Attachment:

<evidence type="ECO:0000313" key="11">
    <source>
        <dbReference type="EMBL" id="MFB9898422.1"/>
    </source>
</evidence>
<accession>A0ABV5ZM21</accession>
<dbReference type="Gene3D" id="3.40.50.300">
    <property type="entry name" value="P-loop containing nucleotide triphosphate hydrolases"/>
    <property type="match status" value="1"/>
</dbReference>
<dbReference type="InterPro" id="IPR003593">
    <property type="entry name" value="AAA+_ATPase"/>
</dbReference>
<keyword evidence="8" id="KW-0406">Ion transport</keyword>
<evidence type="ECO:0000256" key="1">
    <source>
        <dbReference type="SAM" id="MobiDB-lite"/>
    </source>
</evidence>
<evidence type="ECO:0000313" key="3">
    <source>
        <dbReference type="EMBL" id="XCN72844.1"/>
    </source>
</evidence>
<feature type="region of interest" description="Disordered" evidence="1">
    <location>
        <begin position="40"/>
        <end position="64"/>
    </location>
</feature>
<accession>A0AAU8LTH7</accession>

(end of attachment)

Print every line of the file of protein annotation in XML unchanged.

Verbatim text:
<evidence type="ECO:0000313" key="11">
    <source>
        <dbReference type="EMBL" id="MFB9898422.1"/>
    </source>
</evidence>
<accession>A0ABV5ZM21</accession>
<dbReference type="Gene3D" id="3.40.50.300">
    <property type="entry name" value="P-loop containing nucleotide triphosphate hydrolases"/>
    <property type="match status" value="1"/>
</dbReference>
<dbReference type="InterPro" id="IPR003593">
    <property type="entry name" value="AAA+_ATPase"/>
</dbReference>
<keyword evidence="8" id="KW-0406">Ion transport</keyword>
<evidence type="ECO:0000256" key="1">
    <source>
        <dbReference type="SAM" id="MobiDB-lite"/>
    </source>
</evidence>
<evidence type="ECO:0000313" key="3">
    <source>
        <dbReference type="EMBL" id="XCN72844.1"/>
    </source>
</evidence>
<feature type="region of interest" description="Disordered" evidence="1">
    <location>
        <begin position="40"/>
        <end position="64"/>
    </location>
</feature>
<accession>A0AAU8LTH7</accession>